The FFCPI is released on Wednesdays and updated right up until game time on Sundays. The major strength of our system is that it is unemotional. The FFCPI doesn't have any favorite players. The FFCPI doesn't have a player that helped it to a championship last year. It jumps on players who are going to be hot and sends them to the bench when they are going to be cold.
Most owners will ride a hot player all the way to the North Pole. The FFCPI doesn't do that. Most people hate to admit they are wrong, and benching someone you drafted high would be doing just that. So they fall in love with the players that they draft, and they fall in love with the players they labeled as sleepers. So when they don't perform as expected, they stick with them and say, “They'll come around. I have a gut feeling about him.” The FFCPI can help by taking the emotions out of your selections. It flat out tells you who has the best odds of succeeding in a given week, with no human emotions attached.
Ok, I am about to make a major point here- so listen up! No one has to tell you to start your studs each week. No one has to be told to start Chris Johnson or Adrian Peterson. The FFCPI is really designed to select your 2nd and 3rd tier starters. When you are looking for your second or third wide receiver or your second running back and it's a toss up, the FFCPI's effectiveness is immeasurable. Remember you “Always Start your Studs”, but you maximize the amount of points you put up every week by making as many as possible of these secondary decisions correctly each week.
Although most league scoring systems vary, let's agree to the following (at least for illustration purposes): Most winning fantasy football teams (for the week) put up between 100-150 total points (in typical performance scoring leagues) … and … Most losing fantasy teams (for the week) put up between 80-100 total points. The difference between beating your weekly opponent and losing to him is usually within about a 20-point range (10-20% either way) and sometimes (most of us know this all too well) it's much closer than that (a matter of a few points). If winning teams average about 125 points a week and losing teams average 90 points that's a difference of 35 points.
Now, I'll agree that 35 points is a lot to make up, not that many players score that much in a given week (maybe only 2 to 3 times in a given week). However, there are dozens of players that score between 20-30 points in a given week. Chances are if you were able to change just two of your decisions each week, after Sundays results, you might go 16-0 at the end of the season. If your league starts one quarterback, two running backs, three wide receivers, one tight end, one kicker, one defense (9 players total that means that each player is averaging about 15-20 points per week). We already stated that the difference between winning and losing is about 20 points a week. That means in order to win you have to only be right on one or two more of your starting decisions!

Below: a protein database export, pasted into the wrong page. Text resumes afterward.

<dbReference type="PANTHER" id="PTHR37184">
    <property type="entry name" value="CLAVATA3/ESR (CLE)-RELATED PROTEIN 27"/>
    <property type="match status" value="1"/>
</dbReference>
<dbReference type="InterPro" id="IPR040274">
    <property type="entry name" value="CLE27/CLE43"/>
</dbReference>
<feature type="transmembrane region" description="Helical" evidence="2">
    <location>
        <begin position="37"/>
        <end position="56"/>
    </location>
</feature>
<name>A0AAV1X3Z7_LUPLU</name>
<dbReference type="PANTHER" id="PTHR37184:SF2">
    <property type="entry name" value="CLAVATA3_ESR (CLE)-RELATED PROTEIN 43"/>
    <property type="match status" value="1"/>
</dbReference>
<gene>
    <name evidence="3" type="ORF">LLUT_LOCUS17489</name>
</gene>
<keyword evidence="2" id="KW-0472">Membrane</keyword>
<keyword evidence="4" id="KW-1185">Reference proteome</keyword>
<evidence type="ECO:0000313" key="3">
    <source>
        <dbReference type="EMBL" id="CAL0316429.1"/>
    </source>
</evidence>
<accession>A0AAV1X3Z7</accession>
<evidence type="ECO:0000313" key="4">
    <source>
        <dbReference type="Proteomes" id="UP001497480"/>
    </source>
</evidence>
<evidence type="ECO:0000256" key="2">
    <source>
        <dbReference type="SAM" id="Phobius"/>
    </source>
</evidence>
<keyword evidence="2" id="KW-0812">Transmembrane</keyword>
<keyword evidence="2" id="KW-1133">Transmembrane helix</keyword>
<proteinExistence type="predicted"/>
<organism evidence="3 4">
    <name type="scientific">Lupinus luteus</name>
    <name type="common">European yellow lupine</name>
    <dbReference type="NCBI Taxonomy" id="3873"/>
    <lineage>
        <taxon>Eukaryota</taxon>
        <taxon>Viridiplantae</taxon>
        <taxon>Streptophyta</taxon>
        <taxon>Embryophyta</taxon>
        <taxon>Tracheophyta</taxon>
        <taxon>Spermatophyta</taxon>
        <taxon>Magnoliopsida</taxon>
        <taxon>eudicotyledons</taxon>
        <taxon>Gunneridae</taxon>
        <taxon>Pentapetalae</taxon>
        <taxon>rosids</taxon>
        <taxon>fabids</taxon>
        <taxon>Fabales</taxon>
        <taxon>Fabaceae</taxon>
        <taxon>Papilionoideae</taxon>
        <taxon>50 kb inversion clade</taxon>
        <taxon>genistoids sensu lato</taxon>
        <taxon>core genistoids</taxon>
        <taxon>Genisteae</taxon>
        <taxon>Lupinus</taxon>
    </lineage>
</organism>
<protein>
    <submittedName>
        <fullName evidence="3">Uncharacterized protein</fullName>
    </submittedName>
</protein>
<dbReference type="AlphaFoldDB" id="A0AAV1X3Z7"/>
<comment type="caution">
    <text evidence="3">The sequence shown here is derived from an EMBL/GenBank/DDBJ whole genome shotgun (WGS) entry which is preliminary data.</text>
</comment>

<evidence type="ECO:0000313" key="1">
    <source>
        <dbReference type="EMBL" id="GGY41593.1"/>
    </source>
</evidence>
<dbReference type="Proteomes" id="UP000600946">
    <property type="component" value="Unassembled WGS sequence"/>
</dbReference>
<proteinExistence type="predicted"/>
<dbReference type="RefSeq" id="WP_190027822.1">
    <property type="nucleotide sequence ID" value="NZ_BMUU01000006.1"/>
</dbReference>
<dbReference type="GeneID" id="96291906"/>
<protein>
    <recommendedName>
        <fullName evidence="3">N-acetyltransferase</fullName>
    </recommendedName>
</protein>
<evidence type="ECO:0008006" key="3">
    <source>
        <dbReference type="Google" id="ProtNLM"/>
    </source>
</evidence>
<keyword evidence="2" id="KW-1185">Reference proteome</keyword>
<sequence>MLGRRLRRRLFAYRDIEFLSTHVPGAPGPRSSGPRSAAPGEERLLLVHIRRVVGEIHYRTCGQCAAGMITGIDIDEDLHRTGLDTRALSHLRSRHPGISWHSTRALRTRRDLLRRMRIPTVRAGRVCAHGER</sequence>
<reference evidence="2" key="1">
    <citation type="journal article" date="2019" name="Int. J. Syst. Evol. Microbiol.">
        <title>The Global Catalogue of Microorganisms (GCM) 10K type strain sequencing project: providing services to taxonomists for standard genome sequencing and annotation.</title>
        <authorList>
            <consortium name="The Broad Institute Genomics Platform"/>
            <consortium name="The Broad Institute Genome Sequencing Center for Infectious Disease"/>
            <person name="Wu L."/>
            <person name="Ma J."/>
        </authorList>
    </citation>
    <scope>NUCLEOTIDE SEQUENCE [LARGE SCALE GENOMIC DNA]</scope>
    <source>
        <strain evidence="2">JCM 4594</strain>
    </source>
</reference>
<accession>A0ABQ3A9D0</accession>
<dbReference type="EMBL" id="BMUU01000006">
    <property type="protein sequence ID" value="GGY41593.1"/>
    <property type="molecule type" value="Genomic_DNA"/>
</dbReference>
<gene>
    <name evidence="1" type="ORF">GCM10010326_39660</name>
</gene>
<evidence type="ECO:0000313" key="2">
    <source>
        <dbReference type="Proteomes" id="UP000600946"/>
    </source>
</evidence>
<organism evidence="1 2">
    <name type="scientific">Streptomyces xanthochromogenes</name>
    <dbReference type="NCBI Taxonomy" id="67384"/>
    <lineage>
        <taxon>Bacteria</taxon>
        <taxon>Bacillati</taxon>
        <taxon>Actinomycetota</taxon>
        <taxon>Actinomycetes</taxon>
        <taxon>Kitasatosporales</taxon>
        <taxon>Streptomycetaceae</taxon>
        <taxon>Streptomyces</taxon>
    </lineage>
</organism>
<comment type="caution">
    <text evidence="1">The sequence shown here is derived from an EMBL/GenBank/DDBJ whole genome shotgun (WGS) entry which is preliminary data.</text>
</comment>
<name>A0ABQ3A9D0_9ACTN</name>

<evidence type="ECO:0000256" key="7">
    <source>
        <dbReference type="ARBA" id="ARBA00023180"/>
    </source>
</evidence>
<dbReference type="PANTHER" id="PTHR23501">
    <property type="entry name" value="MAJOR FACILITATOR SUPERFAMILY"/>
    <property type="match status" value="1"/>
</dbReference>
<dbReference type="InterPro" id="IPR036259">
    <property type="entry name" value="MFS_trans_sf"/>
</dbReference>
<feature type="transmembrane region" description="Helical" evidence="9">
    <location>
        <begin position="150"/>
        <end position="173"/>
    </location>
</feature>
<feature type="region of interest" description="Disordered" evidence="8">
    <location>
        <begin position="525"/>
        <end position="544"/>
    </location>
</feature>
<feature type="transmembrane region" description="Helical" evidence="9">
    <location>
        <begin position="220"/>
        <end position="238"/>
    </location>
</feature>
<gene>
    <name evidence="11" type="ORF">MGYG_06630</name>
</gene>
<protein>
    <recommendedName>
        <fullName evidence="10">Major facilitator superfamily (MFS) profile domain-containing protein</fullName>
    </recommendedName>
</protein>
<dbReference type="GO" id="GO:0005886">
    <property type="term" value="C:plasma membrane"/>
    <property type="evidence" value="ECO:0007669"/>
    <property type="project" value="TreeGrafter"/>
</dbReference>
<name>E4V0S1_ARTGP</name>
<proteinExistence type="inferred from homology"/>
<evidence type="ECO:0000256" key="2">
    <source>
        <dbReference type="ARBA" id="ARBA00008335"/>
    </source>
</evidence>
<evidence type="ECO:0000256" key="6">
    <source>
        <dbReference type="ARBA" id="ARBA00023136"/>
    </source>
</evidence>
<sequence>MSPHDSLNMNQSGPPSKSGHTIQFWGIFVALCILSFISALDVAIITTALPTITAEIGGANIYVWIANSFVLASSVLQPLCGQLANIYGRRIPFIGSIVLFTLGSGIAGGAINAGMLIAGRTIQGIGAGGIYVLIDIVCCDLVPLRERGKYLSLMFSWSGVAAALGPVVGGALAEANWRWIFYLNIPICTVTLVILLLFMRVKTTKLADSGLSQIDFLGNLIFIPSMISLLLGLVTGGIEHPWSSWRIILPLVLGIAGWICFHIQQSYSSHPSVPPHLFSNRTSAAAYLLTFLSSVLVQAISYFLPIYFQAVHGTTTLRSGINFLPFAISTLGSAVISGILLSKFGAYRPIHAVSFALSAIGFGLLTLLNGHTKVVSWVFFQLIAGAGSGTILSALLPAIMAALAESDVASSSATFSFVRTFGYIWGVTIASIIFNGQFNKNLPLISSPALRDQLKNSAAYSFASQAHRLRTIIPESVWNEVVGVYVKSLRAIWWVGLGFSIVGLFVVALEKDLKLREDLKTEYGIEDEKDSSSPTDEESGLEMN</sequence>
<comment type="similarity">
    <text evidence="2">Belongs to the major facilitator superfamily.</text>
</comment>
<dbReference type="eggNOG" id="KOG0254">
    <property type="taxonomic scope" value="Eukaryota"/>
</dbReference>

This is where having the FFCPI can really help. It can help you make those two extra incremental starting decisions each week. Players listed above (with a higher number, i.e. ranking on the FFCPI) other players generally outperform players listed below them about 70-80% of the time. That means you have about a 3 in 4 chance of making the right starting decision by consulting the FFCPI. This system should easily allow you to pick up between 2-3 extra wins per season if followed correctly. That could turn a mediocre 8-8 season into a tremendous 11-5 campaign with a trip to the playoffs and then to a possible championship season! Remember what Vince Lombardi said, “The difference between being great and being average is just giving an extra 10%.” In baseball the difference between being a career .300 hitter (going to the Hall of Fame in Cooperstown) and being a mediocre .250 hitter (and possibly getting sent down to the minors) is an average of 2 hits a week over the course of a 500 at-bat season.